"If there is no immortality, then the life that man does have becomes ultimately absurd. But to make the situation worse, human life is itself a mixed blessing. Four considerations come to mind. First, there is the evil in the heart of man which expresses itself in man's terrible inhumanity to man. Many who wonder how God could create a world with so much evil in it overlook the fact that most of the evil in the world is the result of man's own choices. War, torture, rape, and a thousand other sins confound the optimism about man ... Second, there is the problem of disease. Modern man lives in the constant fear of killers like cancer, heart disease, leukemia, and now AIDS ... with no hope of immortality, life is often painful and ugly because of such scourges. Third, unless we die first, we shall all confront the problem of old age. Growing old often brings feebleness of body and mind ... without immortality, that is all we have to anticipate ... Fourth, there is death itself, that great and cruel joker who cuts down all men, often unexpectedly in the prime of life. Confined to this life, modern man is thus set upon by the pressures of life and plagued by his own evil, disease, old age, and ultimately death."Historian Stewart C. Easton adds the following:
"Thus man is penned within his earthly world; his life began with a birth before which there was nothing and will end with a death after which there is nothing ... death marks the end of all the life he will ever know; and though there may not be much left to enjoy on earth, it is better than nothing. ... Thus modern man is hag-ridden by fear and worry, in spite of all the pleasures that his society through it ingenuity and industry provide him."If you are one who believes that nature is all there is and all there will every be (aka, Carl Sagan), you're a "Cosmic Orphan" because you've lost your moorings ... cut loose from the reality of your intended metaphysical anchor. You've lost focus on that kind of absolute and universal system of coordinates you desperately want, and need, that would allow you to pull everything together (including an understanding of yourself) into a coherent and consistent whole. Instead, your world, your personality, an understanding of your very being and significance are broken up into separate, incoherent, disjointed and disconnected fragments that correspond to your belief in an indifferent nothingness. You've lost your "tether" to the reality of a transcendent Creator who has made you in His image and with purpose ... you're lost without God, living in a painful and ultimately meaningless existence (with mixed blessing at best), and death being your only sure future. And, differing from other creatures, you are acutely and bleakly aware of your demise and left to mire throughout your days in the increasingly bitter backwash of your movement toward inevitable oblivion. Again, William Lane Craig:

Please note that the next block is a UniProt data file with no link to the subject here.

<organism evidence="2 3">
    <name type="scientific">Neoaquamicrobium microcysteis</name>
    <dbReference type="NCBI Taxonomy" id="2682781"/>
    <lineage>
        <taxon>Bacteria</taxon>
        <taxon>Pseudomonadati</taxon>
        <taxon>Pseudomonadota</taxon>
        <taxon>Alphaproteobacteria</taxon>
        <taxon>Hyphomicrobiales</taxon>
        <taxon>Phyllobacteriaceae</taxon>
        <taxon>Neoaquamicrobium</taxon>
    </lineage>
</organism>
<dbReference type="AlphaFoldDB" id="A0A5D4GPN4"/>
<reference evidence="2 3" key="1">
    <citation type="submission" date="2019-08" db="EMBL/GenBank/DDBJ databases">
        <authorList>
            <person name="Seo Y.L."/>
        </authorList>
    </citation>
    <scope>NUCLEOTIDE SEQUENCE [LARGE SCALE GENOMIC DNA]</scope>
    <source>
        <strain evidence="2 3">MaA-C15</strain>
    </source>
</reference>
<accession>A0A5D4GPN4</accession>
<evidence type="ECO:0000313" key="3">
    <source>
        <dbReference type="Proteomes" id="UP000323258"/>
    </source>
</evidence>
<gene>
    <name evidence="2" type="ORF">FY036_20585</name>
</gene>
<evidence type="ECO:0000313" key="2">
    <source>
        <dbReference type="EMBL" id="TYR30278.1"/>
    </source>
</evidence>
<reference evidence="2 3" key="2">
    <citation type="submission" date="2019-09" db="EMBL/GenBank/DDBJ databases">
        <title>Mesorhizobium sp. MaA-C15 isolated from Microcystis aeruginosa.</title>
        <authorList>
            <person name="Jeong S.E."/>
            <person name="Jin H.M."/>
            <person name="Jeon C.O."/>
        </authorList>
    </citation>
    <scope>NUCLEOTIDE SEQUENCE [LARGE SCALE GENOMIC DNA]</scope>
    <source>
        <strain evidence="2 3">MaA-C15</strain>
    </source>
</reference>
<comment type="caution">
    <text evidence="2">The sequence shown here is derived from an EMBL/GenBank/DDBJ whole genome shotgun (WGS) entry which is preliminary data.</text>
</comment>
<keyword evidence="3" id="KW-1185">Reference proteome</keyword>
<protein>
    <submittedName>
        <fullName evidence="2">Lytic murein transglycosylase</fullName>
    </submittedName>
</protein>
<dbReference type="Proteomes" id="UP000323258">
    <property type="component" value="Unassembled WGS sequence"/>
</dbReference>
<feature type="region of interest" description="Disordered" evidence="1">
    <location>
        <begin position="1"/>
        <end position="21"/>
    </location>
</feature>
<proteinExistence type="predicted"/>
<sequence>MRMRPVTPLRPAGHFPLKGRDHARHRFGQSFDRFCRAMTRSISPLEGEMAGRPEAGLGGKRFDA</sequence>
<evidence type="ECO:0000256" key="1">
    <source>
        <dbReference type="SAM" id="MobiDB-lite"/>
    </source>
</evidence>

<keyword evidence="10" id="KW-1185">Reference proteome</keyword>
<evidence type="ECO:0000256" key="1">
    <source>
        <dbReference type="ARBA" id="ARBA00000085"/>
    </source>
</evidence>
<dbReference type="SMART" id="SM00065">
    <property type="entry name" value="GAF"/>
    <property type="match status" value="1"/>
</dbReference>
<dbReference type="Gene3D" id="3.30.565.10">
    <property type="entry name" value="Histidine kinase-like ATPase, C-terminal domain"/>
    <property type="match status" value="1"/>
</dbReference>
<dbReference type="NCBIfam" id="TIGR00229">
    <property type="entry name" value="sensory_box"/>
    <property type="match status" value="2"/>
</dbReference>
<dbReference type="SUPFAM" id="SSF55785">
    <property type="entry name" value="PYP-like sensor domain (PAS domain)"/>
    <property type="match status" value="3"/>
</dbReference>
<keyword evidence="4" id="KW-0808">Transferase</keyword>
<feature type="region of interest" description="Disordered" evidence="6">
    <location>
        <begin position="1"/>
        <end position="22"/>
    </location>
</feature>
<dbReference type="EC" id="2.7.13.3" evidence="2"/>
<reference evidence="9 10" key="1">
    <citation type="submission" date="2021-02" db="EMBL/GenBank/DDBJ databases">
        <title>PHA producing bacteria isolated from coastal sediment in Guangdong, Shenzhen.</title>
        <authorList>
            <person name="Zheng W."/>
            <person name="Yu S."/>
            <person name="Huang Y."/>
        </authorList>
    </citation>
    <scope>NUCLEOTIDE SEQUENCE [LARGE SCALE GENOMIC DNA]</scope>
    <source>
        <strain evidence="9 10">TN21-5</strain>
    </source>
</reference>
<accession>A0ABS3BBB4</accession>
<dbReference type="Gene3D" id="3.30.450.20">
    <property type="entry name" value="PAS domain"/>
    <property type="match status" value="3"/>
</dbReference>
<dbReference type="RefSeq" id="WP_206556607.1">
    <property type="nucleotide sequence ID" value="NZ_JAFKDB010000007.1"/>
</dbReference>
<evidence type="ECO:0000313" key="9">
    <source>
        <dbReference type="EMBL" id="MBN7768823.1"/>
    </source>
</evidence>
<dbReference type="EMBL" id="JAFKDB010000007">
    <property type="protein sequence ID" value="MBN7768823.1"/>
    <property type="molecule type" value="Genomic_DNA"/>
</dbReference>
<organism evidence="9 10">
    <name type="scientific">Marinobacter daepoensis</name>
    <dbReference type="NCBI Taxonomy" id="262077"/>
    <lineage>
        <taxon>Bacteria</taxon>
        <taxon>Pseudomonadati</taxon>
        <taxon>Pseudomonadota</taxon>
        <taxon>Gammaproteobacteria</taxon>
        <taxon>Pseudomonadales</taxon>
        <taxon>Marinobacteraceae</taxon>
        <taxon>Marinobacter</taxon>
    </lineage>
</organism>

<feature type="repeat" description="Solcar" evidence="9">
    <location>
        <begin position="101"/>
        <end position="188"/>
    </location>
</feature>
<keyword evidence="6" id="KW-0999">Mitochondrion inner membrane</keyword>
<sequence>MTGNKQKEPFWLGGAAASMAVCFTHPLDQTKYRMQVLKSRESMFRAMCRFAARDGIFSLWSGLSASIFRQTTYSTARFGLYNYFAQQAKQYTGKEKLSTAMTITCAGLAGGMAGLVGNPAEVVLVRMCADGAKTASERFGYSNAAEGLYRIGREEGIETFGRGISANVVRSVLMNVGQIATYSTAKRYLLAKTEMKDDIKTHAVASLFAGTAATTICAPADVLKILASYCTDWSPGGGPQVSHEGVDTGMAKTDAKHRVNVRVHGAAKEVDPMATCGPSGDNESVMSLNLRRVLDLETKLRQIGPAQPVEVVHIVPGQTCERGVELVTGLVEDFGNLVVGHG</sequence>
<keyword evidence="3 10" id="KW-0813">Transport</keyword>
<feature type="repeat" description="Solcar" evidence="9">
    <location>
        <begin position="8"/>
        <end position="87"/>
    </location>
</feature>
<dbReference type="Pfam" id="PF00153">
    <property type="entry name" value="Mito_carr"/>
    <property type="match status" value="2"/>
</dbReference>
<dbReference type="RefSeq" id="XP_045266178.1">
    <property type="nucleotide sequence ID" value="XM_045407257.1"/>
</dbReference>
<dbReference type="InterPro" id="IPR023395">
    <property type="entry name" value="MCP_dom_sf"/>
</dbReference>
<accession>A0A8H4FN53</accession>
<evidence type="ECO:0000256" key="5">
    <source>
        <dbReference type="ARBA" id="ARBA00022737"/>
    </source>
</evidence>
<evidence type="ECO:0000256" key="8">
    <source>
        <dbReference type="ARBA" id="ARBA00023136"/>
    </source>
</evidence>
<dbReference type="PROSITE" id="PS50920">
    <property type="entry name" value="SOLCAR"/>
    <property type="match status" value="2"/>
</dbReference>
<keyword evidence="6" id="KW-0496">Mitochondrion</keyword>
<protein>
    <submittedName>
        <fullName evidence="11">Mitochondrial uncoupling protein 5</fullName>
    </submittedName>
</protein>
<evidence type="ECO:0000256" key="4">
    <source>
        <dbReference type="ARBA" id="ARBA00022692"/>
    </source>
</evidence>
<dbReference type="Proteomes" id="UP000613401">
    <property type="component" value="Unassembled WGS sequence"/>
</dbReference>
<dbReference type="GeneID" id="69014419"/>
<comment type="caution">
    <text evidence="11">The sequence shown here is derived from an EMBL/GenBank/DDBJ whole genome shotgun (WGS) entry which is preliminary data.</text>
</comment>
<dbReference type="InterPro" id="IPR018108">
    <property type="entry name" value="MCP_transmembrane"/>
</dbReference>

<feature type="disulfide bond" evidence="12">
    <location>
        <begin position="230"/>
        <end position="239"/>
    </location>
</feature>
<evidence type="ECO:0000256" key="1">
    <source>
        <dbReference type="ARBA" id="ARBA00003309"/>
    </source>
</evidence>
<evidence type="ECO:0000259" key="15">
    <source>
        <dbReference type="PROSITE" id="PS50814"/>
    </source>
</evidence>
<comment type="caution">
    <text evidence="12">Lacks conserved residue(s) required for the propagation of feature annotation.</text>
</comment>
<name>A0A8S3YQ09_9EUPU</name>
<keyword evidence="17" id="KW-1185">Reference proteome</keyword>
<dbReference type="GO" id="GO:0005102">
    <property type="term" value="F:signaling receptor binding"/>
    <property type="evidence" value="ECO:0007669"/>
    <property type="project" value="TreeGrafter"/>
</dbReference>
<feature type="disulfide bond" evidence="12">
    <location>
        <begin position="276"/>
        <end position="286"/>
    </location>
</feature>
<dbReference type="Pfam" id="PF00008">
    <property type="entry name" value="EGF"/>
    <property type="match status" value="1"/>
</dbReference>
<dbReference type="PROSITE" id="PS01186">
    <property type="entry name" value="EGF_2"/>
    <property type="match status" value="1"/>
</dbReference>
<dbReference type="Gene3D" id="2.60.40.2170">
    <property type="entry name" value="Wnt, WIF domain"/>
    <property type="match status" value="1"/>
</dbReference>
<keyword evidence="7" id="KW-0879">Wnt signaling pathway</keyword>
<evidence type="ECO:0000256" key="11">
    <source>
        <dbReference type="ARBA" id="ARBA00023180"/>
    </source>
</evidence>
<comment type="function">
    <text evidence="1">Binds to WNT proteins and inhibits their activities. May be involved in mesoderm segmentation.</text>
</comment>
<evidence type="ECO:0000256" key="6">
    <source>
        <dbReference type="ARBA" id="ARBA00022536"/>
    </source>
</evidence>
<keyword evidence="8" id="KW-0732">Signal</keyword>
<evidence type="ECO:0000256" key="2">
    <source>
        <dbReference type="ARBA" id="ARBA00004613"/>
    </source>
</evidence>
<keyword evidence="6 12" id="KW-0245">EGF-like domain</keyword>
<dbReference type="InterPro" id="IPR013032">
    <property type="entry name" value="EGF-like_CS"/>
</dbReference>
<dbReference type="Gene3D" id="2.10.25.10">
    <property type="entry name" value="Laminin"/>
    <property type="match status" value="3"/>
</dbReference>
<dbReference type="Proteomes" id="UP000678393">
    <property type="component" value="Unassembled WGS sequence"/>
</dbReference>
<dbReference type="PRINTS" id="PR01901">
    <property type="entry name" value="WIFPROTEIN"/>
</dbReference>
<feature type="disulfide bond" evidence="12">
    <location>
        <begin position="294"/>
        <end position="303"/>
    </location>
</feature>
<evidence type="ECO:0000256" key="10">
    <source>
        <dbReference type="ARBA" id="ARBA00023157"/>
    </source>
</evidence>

"If there is no God or immortality, therefore, not only is man a Cosmic Orphan, thrown into existence without purpose; he is also the victim of a colossal and cruel joke. The thirst for the realities that he needs to give significance and value to his life is built into his very nature as man. God and immortality - the very realities toward which man is oriented - are precisely the realities which according to his world view, do not exist. The predicament of modern man is not that he is simply a orphan, but that he is oriented by nature toward the very things he cannot have."Oh my; a sad conundrum indeed ... what to do! Stay tuned.
Portions of the above content are adapted, and quotes taken, from "Knowing the Truth about the Resurrection" by William Lane Craig (1988 Servant Books, Ann Arbor Michigan) and "Rumours of Another World" by Philip Yancey (2004 Zondervan, Grand Rapids, Michigan).